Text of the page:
Triazines basically consist of herbicide compounds, are relatively persistent and migrate easily through the soil into surface and ground waters [111]. In soil, they undergo degradation mainly in a microbial action, but the role of photodegradation is still significant [112]. Residues of triazines have emerged in soil, surface waters, and groundwater in areas where the application of agrochemicals has taken place [111].

Herbicides are often benign with regard to impacts on animals; however, these compounds can have toxic effects at concentrations found in the environment [5]. Furthermore, indiscriminate use of this herbicide, careless handling, accidental spillage, or discharge of untreated effluents into natural water ways can harm the fish population and other aquatic organisms and may contribute to long-term effects in the environment. Atrazine, a triazine herbicide, is one of the most often detected pesticides in streams, rivers, ponds, reservoirs, and groundwater [113].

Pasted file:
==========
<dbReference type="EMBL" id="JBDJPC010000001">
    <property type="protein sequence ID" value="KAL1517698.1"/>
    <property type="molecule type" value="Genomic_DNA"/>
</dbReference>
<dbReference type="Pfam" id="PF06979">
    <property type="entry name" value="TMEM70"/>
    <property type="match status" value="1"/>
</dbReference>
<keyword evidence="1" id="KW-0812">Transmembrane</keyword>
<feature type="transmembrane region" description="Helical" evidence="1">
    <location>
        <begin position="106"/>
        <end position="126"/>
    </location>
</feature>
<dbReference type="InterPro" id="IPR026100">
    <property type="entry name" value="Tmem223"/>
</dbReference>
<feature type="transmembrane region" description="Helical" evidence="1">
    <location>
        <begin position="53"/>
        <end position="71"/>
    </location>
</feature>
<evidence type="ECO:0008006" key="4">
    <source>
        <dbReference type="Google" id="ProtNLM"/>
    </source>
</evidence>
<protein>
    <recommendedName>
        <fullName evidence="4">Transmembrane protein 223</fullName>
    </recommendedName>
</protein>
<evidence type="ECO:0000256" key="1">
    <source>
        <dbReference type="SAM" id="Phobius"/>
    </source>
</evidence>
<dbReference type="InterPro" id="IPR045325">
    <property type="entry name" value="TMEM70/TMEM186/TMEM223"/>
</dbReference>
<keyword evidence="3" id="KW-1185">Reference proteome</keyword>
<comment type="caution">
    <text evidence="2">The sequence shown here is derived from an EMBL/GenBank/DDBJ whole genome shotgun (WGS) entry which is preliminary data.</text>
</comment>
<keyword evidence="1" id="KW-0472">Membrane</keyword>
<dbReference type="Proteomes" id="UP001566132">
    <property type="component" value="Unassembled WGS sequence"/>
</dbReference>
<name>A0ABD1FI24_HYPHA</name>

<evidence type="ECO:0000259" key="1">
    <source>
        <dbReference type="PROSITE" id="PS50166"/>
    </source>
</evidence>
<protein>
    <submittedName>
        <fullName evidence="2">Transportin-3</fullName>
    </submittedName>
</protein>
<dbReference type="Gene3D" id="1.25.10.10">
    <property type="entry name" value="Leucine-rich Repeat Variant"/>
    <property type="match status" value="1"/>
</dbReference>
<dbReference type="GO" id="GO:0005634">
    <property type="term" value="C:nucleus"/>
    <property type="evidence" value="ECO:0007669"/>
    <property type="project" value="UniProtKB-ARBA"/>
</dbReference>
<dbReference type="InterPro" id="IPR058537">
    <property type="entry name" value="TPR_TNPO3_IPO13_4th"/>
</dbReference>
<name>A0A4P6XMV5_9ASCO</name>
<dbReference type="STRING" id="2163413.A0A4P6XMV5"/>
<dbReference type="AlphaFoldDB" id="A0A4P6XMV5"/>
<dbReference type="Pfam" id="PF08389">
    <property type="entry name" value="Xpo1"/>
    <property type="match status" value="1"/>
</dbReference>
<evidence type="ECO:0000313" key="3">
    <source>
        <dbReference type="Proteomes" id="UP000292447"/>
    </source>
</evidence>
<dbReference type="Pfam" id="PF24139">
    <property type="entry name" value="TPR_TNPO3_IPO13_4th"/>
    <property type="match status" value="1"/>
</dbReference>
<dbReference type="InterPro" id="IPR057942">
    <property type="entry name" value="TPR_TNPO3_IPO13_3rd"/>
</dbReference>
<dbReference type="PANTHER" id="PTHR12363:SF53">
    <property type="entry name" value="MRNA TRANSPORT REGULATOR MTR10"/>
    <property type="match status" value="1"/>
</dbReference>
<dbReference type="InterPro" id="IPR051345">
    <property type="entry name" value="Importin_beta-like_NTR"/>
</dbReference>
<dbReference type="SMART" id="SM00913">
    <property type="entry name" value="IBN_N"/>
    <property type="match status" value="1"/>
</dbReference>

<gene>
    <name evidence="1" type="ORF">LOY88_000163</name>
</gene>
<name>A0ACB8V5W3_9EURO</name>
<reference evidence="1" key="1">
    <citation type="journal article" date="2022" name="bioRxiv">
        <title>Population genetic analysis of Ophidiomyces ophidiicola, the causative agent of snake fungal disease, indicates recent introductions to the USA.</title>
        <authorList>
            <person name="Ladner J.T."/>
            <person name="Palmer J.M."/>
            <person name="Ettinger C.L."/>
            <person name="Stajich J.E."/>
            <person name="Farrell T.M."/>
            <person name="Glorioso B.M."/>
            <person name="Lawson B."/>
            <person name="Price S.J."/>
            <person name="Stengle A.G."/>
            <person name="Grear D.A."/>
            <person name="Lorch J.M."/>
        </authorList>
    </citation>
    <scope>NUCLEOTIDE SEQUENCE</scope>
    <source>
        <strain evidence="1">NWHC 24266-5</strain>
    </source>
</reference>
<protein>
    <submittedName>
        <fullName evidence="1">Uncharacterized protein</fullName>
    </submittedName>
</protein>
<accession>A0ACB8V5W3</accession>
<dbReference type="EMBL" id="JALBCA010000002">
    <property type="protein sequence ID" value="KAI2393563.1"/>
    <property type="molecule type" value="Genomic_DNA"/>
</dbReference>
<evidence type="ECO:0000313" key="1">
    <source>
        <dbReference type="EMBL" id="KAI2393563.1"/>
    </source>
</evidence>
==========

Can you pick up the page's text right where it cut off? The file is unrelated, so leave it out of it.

Phenoxy derivatives basically consist of compounds with herbicide action. They are soluble in water and can pollute surface and ground waters. Phenoxy derivatives display moderate toxicity, but some chlorinated metabolites can be toxic to human and aquatic organisms [114]. In addition, the metabolites may have mutagenic and carcinogenic properties. 2,4-D and MCPA, which are also phenoxy herbicides, can undergo degradation by biotic and abiotic mechanisms. However, these processes may not suffice to reduce the concentrations of chlorinated phenoxy derivatives on many sites [115].